11 August 2011

Tania Branigan & Jason Burke, The Guardian: “China’s First Aircraft Carrier Launches with Pride Amid Regional Tensions”

Tania Branigan and Jason Burke, China’s First Aircraft Carrier Launches with Pride Amid Regional Tensions,” The Guardian, 10 August 2011.

China’s first aircraft carrier has embarked on sea trials, in a potent demonstration of the growing naval power that is creating pride at home – and concern elsewhere in the region.

While China says it will only ever use naval power for defensive purposes, others say it is increasingly aggressive in pursuing its claims. Hours after the trials began, Taiwan pointedly unveiled its most advanced missile, hailing it as “an aircraft carrier killer”. …

The People’s Liberation Army Navy has also expanded its reach substantially in recent years – notably participating in international efforts to tackle Somalian pirates and more recently using a warship to support the evacuation of 35,000 Chinese citizens from Libya.

In an interview published in the China Economic Weekly, Chinese navy Rear Admiral Yin Zhuo said that China planned to build a “very strong battle group” but warned it would be a long and difficult task.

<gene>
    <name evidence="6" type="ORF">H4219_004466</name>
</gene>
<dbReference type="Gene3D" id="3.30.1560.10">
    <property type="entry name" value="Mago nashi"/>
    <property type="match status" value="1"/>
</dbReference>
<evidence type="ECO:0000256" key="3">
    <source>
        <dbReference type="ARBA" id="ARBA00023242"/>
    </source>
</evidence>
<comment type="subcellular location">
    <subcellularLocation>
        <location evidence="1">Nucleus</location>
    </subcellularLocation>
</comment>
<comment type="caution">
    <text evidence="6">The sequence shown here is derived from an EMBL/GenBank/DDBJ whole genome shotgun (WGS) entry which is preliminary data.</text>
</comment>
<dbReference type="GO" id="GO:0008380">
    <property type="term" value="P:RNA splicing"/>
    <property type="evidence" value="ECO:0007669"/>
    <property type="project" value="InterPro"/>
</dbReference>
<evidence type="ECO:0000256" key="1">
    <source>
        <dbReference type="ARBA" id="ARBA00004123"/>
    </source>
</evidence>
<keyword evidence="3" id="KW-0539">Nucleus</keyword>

“The construction and functional demands of an aircraft carrier are extremely complex,” he said. …

For the article cited here, see Gabe Collins and Andrew S. Erickson, “Implications of China’s Military Evacuation of Citizens from Libya,” Jamestown China Brief, 11.4 (10 March 2011): 8-10.

For the latest on the ex-Varyag’s sea trials, see Andrew Erickson and Gabe Collins, “China Realizes Carrier Dream,” The Diplomat, 10 August 2011.

For the longer analysis on which that post is based, see Gabe Collins and Andrew Erickson, “China’s ‘Starter Carrier’ Goes to Sea,” China SignPost™ (洞察中国), No. 43 (9 August 2011).

For an assessment of the larger implications of China’s deck aviation development, see Abraham M. Denmark, Andrew S. Erickson, and Gabriel Collins, “Should We Be Afraid of China’s New Aircraft Carrier? Not yet.,” Foreign Policy, 27 June 2011.

For operational aspects of China’s first carrier-capable aircraft, see Gabe Collins and Andrew Erickson, “Flying Shark” Gaining Altitude: How might new J-15 strike fighter improve China’s maritime air warfare ability?,” China SignPost™ (洞察中国), No. 38 (7 June 2011).

For drivers and constraints concerning Chinese deck aviation, see Gabe Collins and Andrew Erickson, “The ‘Flying Shark’ Prepares to Roam the Seas: Strategic pros and cons of China’s aircraft carrier program,” China SignPost™ (洞察中国), No. 35 (18 May 2011).

For relevant defense industrial factors, see Gabe Collins and Andrew Erickson, “LNG Carriers to Aircraft Carriers? Assessing the potential for crossover between civilian and military shipbuilding in China,” China SignPost™ (洞察中国), No. 12 (18 December 2010).

For an early assessment of Chinese aircraft carrier options, see Andrew S. Erickson and Andrew R. Wilson, “China’s Aircraft Carrier Dilemma,” Naval War College Review, 59. 4 (Autumn 2006): 13-45.